Asian markets set to fall ahead of Fed policy decision, tracking losses on Wall Street

Soegeefx AppsAsia MarketAsian markets set to fall ahead of Fed policy decision, tracking losses on Wall Street

Jihye Lee & Lim Hui Jie

Asia-Pacific markets are set to fall Wednesday as investors look ahead to the U.S Federal Reserve’s policy decision due out early Thursday morning in Asia.

A Reuters poll found 94 out of 105 economists said they expect the Fed to hike rates by 25 basis points, with the remainder forecasting a pause.

In Australia, the S&P/ASX 200 opened 0.21% lower, while South Korea’s Kospi dropped 0.55% and the Kosdaq saw a larger loss, falling 0.85%.

Hong Kong’s Hang Seng index is also set for a lower open, with futures tied to the index standing at 19,624 compared to its last close of 19,933.81.

Markets in Japan and mainland China are closed for a holiday Wednesday.

.N225 Nikkei 225 Index *NIKKEI 29157.95 34.77 0.12
.HSI Hang Seng Index *HSI 19933.81 0 0
.AXJO S&P/ASX 200 *ASX 200 7200.6 -66.8 -0.92
.SSEC Shanghai *SHANGHAI 3323.27 37.39 1.14
.KS11 KOSPI Index *KOSPI 2511.26 -13.13 -0.52
.FTFCNBCA CNBC 100 ASIA IDX *CNBC 100 8108.28 -2.92 -0.04

Overnight in the U.S., all three major indexes fell for a second-straight session as banking fears returned to Wall Street ahead of the Fed rate decision.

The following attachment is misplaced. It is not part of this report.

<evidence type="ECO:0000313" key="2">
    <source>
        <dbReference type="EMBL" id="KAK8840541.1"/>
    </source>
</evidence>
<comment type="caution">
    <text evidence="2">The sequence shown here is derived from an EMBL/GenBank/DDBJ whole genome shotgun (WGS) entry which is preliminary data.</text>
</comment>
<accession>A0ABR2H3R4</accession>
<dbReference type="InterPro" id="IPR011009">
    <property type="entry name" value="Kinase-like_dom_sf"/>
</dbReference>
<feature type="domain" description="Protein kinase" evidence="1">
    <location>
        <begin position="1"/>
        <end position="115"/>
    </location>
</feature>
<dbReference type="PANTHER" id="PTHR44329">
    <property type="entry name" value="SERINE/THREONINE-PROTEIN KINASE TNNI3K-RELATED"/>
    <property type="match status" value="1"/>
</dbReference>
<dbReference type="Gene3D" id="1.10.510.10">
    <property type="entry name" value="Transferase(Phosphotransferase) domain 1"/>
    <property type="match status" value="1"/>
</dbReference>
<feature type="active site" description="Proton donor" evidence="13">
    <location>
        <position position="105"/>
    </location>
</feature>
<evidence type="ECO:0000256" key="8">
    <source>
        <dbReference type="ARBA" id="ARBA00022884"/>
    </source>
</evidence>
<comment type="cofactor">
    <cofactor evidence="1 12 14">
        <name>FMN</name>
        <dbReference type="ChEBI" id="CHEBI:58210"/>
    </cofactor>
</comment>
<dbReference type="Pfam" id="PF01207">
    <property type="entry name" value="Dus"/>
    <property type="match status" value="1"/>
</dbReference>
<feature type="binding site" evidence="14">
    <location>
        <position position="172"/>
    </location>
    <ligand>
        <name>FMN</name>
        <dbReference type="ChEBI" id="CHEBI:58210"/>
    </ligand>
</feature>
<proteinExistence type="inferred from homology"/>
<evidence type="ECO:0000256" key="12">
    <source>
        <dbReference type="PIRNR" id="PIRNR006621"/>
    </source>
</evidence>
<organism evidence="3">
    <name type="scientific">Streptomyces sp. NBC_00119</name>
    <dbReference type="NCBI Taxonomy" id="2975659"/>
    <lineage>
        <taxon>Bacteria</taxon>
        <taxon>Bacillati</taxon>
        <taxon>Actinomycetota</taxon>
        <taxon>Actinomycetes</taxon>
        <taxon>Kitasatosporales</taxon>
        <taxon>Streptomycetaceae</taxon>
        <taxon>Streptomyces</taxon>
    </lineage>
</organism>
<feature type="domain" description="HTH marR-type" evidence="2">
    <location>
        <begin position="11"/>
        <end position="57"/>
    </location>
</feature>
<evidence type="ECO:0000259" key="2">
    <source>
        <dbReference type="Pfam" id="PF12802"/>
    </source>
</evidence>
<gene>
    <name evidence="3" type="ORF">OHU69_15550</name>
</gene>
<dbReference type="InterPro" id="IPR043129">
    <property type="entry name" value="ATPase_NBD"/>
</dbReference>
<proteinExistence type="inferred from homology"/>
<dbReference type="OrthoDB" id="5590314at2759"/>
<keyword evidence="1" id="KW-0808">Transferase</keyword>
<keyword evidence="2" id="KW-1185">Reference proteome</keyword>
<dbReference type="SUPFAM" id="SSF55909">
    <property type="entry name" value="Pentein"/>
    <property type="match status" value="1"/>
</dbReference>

The Dow Jones Industrial Average and Nasdaq Composite fell 1.08% each, while the S&P 500 saw a slightly larger loss and slid 1.16%.

— CNBC’s Hakyung Kim and Alex Harring contributed to this report

CNBC Pro: This global commercial real-estate stock is set to rise by 60%, Jefferies says

Jefferies expects shares of a global commercial real-estate stock to rise by more than 60% over the next 12 months.

The investment bank’s prediction comes at a time when the global commercial real estate market has seen prices fall sharply over the past year.

However, the property firm is expected to escape the downturn as it nearly doubled the rent it charged its tenants, and office-space vacancy in the region it targets fell last year.

— Ganesh Rao

CNBC Pro: As lithium prices bounce, analysts love these stocks — giving one 155% upside

Prices of lithium, a key material used in electric vehicle batteries, have rebounded for the first time in months.

Analysts were generally bullish on the sector in the long term.

For investors looking to play the EV-related sector, CNBC screened for lithium and battery stocks with buy ratings from over 70% of analysts covering them, and average price target upside of at least 15%.

— Weizhen Tan

‘March returns in May,’ says Goldman Sachs

Goldman Sachs says investors haven’t fully moved past March’s bank crisis as banking stocks trade lower on Tuesday. The firm’s analysts noted that following the failures of Silicon Valley Bank and Signature Bank in March, the market’s worries were quickly alleviated by a deposit injection at First Republic Bank.

“Since bottoming out at 3808 on Mar. 13, the S&P 5000 gained almost 10% [as of] Monday night on the back of relaxed banks tensions, as well as a strong earnings season (so far) and a growing consensus that the Fed will soon pause its year-long rate hiking cycle,” several Goldman analysts wrote in a Tuesday note.